RAYMOND — Residents at a public forum last week told the RSU 14 Withdrawal Committee they did not want to leave the Windham Raymond School District, were confused about the process and didn’t “understand the purpose behind this decision.”
The meeting Jan. 10 was arranged so that the committee could gather public input and hear residents’ concerns about the withdrawal process, according to committee member Teresa Sadak.
But many of the roughly 20 attendees at the meeting were upset and confused about why Raymond is even exploring leaving the district.
“Why is this happening? Where is this coming from? I just don’t feel like I understand the why. I don’t understand where this is coming from or what motivated it or why we’re having this conversation,” said Jessica Madsen.
Raymond residents voted 171-128 Aug. 14 to begin the process of withdrawing from RSU 14. Among reasons cited for the effort are district costs, a belief that RSU 14 is not living up to a cost-sharing agreement and a sense that school officials are unwilling to discuss these concerns.
Some disliked that the vote occurred in the summer and said it was not publicized enough.
“The vote for this was held on a Tuesday night in the summer when a lot of people didn’t even know about it. That doesn’t involve the community. That was kind of a hidden agenda item,” said Heather Martin.
Some members of the audience felt that the decision to possibly withdraw was financially motivated, rather than being focused on what is best for students, and could negatively impact the quality of education.
“People are saying it’s not about the money. But it is about the money. They feel like Raymond is paying a lot of Windham’s budget. And then you say it’s all about the kids. But you haven’t given us any numbers to prove that,” said Susan Brackett, a fourth grade teacher at Raymond Elementary School.
Committee member Kate Leveille, who is also an RSU 14 board member, spoke as a resident at one point.
“As the one person on the committee who has a child in the school, I’m very happy with the way things are. I think we have a very good system and a very good school. What I want is what we have. You say it’s for the kids. Well, if it’s for the kids, then why are we changing it?” she said.
Some attendees supported Raymond leaving the district.
“It’s really hard to put a price on autonomy, which I very much value. The two towns, I really believe, are fundamentally different places. It just feels like each town should be running their own schools,” said Walter Lunt.
Raymond ran its own school district prior to 2008, when it was forced to join with Windham in a statewide effort to consolidate districts.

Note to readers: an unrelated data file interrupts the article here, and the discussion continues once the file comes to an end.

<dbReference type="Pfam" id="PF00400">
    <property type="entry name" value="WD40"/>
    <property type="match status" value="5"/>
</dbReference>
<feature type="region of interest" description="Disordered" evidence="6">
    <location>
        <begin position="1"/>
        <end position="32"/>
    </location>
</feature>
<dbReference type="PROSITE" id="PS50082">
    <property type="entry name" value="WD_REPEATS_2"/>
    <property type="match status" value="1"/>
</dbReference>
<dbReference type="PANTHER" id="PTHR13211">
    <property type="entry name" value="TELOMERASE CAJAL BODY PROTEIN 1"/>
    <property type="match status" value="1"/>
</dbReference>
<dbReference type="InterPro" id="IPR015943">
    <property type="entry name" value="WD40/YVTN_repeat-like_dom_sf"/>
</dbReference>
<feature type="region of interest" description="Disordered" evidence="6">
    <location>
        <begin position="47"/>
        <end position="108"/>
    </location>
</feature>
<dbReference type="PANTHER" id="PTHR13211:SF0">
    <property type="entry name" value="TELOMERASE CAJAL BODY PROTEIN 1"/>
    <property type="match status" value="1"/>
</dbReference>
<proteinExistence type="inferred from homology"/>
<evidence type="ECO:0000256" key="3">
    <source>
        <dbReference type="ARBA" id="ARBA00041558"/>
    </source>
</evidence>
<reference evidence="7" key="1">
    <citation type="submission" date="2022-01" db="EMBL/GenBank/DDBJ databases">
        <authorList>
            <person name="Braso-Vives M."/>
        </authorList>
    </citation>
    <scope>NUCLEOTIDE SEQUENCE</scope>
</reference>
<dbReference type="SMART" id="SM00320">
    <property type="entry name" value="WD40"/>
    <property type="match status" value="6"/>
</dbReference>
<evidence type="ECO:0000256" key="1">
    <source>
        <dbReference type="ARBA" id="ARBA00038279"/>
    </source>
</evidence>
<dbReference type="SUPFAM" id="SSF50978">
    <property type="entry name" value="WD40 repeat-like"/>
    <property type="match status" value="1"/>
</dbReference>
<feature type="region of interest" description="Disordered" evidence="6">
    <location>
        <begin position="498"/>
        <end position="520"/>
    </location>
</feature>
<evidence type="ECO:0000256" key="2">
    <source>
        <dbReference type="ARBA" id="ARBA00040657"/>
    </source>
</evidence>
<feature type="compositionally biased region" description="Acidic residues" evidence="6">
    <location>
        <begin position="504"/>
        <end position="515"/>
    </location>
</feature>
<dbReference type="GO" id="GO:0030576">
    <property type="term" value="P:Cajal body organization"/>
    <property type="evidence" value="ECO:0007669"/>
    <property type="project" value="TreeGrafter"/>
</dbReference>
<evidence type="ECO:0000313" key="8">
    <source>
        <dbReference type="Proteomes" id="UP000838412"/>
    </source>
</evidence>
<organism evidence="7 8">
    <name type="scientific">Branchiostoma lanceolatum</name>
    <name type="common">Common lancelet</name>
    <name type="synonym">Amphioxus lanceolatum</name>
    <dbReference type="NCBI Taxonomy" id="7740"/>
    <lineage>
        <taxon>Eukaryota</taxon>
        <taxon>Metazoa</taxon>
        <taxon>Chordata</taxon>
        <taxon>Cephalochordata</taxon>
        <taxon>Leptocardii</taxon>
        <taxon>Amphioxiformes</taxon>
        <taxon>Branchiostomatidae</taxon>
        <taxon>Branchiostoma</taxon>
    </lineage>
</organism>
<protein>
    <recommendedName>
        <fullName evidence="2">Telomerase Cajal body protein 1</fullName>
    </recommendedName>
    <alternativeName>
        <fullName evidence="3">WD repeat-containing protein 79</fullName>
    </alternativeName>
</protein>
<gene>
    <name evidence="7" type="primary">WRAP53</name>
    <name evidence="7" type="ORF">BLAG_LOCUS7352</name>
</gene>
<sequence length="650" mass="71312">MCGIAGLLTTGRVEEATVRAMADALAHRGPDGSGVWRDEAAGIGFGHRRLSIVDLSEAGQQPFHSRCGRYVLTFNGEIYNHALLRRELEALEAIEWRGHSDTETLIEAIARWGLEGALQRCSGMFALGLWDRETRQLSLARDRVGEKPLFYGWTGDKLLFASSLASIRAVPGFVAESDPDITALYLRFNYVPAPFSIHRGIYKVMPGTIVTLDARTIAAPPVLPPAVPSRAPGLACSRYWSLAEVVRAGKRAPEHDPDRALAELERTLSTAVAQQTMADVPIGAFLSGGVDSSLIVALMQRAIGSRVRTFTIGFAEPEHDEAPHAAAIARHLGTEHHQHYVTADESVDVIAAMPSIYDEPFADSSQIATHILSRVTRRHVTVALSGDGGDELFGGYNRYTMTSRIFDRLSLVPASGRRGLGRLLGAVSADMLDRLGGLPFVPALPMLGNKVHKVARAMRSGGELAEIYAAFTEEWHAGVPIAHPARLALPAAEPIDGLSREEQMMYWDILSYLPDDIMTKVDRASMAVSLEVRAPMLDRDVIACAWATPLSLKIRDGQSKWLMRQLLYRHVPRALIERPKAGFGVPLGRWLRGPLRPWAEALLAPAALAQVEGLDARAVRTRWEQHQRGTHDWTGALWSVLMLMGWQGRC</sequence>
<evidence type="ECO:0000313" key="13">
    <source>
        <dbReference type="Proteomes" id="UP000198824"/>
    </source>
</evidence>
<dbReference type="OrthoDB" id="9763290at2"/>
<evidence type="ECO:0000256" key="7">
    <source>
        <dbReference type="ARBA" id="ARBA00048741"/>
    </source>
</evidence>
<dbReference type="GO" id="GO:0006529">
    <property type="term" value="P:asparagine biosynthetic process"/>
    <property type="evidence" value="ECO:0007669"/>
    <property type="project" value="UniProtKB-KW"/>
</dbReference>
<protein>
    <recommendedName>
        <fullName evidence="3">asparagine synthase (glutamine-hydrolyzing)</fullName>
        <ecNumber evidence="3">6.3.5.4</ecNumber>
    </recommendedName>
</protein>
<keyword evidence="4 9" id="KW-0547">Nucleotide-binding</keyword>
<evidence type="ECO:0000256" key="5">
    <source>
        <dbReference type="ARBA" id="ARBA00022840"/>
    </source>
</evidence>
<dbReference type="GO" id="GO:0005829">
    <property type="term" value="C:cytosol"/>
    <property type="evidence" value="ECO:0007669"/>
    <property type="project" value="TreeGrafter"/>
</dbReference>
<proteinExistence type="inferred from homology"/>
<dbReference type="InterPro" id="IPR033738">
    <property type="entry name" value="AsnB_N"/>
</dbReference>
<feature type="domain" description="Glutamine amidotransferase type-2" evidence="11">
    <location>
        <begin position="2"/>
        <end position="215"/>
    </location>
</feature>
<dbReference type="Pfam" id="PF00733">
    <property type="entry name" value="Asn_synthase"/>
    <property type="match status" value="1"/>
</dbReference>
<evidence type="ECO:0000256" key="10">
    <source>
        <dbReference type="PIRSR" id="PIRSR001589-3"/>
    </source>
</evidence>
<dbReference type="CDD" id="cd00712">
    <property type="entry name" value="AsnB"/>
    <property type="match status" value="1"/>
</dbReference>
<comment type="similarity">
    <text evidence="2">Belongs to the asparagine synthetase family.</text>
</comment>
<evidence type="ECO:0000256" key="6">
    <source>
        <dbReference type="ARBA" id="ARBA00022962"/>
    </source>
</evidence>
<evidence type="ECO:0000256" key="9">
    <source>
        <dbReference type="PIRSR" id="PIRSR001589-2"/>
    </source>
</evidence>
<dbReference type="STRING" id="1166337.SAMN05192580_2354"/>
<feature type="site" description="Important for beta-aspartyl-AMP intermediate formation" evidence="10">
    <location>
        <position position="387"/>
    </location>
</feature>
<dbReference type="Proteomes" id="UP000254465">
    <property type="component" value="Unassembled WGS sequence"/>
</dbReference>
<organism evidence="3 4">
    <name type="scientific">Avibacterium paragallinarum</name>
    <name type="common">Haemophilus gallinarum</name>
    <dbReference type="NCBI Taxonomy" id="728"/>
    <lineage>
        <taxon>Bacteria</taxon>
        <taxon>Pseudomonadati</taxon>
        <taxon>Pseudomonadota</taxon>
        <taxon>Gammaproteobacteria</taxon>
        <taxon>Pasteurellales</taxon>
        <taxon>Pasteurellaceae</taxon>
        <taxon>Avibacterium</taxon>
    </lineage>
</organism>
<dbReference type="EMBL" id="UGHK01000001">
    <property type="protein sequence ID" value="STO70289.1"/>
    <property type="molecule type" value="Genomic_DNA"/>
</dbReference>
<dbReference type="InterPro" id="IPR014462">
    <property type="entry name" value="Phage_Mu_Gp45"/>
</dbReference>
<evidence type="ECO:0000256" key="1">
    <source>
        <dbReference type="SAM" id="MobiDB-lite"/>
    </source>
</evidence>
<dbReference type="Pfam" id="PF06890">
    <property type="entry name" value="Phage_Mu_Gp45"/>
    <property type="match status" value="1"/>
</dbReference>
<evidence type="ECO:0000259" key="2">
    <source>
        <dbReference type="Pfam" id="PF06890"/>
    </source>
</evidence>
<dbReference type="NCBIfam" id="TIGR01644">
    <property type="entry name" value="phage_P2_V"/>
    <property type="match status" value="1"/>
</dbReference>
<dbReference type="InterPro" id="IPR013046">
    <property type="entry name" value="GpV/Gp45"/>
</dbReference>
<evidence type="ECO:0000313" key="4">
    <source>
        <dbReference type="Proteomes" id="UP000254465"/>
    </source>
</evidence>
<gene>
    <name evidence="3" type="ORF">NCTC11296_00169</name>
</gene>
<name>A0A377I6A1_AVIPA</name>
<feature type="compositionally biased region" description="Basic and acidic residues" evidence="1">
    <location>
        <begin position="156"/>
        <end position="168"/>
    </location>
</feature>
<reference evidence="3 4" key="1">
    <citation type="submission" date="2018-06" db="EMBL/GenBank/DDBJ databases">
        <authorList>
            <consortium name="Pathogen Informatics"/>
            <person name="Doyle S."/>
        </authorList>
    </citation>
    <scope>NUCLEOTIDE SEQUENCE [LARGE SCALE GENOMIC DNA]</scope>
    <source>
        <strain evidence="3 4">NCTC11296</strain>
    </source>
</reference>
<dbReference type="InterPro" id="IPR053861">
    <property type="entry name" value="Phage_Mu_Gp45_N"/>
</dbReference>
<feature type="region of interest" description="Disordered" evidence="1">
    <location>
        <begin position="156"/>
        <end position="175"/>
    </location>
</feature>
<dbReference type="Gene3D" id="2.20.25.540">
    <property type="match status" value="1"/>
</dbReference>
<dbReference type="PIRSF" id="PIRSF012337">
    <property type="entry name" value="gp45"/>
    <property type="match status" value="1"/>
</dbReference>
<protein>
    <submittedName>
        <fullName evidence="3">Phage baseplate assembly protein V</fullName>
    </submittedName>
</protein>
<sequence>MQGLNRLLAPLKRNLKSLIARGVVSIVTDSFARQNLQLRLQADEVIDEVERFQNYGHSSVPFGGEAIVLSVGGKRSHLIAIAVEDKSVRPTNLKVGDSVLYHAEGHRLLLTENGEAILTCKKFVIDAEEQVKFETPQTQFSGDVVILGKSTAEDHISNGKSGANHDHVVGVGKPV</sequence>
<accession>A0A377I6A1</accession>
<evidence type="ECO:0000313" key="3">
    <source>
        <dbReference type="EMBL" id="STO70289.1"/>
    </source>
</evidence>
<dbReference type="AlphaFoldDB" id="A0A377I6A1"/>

Committee member Joe Bruno urged the audience to be open-minded.
“Why is it so hard to actually explore the possibility? That’s all we’re doing right now. There’s no determination of where we’re going yet. Raymond did it before without Windham’s involvement. We can do it again if we set our mind to it,” he said.
Town Manager Don Willard added, “I think there’s a real possibility that it could be better than it is now, and it could be something that is actually a driving force to our town moving forward positively into the future.”
Attendees expressed their desire for more concrete information and data about the cost associated with withdrawing, which the committee does not yet have.
“Curriculum coordinator, literacy coaches, math coaches, Title 1, OT, PT, special education director, all of that. All of the things we have right now, if we’re going to do this, show me how we can do it with the money that we have,” Madsen said.
Sadak, who spearheaded a similar, unsuccessful effort to withdraw from the district in 2015, reassured attendees that the committee is taking the process slow and wants to gather as much public input as possible. The withdrawal process, as outlined in state statute, has 22 steps.
“This is just one small step in the dark that we’re taking here. We may say at the end, this is not for us,” she said.
In an interview Jan. 16, Sadak said she thought the meeting was “really good” and demonstrated to the committee the need to disseminate more information more effectively.
“People were given not all the information. There are a lot of people that aren’t aware of where this comes from and the whole process of it,” she said.
She said the committee will work on sharing more information through the town listserve and Facebook page and will hold similar public forums in the future.
Jane Vaughan can be reached at 780-9103 or at firstname.lastname@example.org.
Jessica Madsen voiced her concern about Raymond’s possible withdrawal from RSU 14.
All seats were full at the RSU 14 Withdrawal Committee’s public forum.